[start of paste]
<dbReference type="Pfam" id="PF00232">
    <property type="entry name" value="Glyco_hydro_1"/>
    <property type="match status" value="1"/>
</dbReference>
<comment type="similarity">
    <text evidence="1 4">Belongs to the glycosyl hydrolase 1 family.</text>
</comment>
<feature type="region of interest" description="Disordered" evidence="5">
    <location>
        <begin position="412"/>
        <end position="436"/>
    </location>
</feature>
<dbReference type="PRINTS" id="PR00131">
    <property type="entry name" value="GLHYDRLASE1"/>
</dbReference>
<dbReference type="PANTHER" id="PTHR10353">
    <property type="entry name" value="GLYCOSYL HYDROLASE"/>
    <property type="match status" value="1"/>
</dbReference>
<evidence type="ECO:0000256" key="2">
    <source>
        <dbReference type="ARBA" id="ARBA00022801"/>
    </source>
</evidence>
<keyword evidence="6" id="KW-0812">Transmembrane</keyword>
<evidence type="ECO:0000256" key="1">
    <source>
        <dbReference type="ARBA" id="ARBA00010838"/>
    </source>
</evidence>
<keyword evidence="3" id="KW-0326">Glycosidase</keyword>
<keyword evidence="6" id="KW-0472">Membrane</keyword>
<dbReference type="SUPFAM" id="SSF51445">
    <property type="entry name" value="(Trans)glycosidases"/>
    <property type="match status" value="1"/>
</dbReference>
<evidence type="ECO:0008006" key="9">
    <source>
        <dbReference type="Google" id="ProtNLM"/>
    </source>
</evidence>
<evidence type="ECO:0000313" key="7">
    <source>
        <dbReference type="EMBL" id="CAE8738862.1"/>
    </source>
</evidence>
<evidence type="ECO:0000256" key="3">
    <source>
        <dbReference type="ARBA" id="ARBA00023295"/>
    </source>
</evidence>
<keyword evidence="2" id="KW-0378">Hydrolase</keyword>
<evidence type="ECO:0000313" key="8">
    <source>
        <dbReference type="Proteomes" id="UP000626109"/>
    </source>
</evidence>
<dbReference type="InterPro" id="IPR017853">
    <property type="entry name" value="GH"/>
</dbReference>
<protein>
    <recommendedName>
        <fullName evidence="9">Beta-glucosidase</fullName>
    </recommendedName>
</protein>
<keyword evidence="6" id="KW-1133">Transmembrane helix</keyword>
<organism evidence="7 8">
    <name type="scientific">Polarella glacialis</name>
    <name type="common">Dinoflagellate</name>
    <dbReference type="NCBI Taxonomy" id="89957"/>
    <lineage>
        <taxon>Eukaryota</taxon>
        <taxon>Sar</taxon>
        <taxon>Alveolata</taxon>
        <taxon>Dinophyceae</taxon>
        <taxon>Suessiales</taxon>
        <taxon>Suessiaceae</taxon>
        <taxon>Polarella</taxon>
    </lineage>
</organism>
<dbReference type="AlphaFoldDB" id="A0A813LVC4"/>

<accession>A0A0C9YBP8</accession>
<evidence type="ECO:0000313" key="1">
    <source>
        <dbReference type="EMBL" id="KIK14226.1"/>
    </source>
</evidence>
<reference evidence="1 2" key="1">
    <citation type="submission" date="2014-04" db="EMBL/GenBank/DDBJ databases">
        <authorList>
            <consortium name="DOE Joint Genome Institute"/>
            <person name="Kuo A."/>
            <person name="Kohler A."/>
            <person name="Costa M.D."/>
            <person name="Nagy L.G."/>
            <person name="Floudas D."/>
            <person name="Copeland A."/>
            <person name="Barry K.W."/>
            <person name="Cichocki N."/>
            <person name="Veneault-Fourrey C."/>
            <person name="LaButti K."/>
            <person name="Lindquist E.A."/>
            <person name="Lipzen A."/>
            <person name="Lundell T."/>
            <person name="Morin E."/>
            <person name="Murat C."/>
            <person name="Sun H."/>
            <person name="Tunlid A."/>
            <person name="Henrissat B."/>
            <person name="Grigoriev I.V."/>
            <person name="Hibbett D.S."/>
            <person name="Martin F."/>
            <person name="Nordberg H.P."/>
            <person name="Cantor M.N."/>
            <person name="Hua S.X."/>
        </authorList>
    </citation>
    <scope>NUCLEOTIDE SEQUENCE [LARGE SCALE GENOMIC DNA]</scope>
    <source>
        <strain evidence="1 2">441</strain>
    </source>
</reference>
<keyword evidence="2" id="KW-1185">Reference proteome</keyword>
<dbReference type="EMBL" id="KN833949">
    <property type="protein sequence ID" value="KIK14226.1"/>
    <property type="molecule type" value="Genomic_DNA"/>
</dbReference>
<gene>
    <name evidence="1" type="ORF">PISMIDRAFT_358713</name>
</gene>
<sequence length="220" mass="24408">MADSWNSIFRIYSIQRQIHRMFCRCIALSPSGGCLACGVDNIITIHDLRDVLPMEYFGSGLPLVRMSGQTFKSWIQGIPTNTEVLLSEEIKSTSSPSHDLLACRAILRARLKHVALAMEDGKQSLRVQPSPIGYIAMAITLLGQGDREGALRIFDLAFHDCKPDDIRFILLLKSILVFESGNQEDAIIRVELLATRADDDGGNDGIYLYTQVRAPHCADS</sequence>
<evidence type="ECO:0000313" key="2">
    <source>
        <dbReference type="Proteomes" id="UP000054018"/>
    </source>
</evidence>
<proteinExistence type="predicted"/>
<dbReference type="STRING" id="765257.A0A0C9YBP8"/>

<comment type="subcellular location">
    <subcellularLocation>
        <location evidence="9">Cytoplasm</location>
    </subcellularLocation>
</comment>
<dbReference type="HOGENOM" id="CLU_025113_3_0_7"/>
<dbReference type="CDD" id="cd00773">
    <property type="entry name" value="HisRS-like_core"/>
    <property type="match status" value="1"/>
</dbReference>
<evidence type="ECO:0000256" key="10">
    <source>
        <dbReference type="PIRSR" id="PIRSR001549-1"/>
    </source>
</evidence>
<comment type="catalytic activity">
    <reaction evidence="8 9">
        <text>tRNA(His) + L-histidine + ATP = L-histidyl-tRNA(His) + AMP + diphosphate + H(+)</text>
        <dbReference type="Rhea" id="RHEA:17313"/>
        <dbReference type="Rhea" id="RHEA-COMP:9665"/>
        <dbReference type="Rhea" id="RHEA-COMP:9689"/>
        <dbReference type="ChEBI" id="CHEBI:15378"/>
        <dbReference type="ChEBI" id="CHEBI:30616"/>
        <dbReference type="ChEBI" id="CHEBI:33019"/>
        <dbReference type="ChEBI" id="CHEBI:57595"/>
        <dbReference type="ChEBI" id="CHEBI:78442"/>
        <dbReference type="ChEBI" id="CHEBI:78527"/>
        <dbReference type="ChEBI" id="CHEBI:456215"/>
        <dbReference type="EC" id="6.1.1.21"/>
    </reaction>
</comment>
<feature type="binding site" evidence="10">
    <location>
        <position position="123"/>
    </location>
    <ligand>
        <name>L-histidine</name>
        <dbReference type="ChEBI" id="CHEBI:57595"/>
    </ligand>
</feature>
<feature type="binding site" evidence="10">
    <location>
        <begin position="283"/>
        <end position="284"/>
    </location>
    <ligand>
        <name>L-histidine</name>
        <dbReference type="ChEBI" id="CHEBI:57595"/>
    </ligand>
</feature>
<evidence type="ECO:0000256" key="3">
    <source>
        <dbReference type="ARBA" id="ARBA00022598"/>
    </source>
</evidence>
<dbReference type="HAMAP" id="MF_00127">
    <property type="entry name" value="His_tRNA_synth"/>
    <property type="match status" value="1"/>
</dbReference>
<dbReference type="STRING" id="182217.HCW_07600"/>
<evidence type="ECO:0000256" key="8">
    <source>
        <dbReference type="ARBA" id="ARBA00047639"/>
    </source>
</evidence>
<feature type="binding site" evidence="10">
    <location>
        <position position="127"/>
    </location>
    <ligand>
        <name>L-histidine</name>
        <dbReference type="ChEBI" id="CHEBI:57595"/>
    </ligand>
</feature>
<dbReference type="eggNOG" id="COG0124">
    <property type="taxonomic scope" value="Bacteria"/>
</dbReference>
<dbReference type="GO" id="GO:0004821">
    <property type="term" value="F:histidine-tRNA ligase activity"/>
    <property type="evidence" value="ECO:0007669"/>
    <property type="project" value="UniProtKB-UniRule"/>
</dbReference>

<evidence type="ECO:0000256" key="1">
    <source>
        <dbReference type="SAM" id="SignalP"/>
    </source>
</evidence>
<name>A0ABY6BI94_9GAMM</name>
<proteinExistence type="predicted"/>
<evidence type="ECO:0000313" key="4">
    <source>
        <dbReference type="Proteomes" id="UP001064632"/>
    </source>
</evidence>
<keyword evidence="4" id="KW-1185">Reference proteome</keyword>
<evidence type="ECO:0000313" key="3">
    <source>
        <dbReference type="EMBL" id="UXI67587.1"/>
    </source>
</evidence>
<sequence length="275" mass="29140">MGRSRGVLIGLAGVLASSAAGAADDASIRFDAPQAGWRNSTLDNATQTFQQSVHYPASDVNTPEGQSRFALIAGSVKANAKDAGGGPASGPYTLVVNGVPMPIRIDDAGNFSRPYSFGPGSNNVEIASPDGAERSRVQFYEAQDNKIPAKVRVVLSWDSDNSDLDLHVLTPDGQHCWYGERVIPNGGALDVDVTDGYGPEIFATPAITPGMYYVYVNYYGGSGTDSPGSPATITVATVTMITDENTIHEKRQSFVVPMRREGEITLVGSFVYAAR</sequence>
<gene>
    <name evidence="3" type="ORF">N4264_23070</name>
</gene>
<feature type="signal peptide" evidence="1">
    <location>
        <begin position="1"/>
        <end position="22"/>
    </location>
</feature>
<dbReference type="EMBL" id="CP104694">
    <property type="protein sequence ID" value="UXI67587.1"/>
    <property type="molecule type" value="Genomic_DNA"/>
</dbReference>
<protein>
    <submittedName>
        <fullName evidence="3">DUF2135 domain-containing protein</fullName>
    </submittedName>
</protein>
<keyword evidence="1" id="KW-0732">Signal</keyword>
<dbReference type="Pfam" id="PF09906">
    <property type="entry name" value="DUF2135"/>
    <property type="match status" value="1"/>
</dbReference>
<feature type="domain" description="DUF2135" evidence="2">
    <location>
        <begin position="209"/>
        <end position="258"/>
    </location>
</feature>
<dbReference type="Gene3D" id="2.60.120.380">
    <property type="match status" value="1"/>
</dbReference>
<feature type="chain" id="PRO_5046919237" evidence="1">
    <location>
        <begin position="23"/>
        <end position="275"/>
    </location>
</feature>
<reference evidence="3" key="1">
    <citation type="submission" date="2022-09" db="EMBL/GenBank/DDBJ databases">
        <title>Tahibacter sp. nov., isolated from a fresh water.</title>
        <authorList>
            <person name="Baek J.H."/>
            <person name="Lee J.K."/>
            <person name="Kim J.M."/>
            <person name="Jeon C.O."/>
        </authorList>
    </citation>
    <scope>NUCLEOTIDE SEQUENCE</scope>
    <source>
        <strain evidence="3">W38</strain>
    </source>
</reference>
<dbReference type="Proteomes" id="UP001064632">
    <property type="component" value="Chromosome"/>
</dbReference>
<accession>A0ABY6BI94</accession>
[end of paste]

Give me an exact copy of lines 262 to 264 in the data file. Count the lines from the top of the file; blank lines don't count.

    <property type="match status" value="1"/>
</dbReference>
<feature type="domain" description="DUF2135" evidence="2">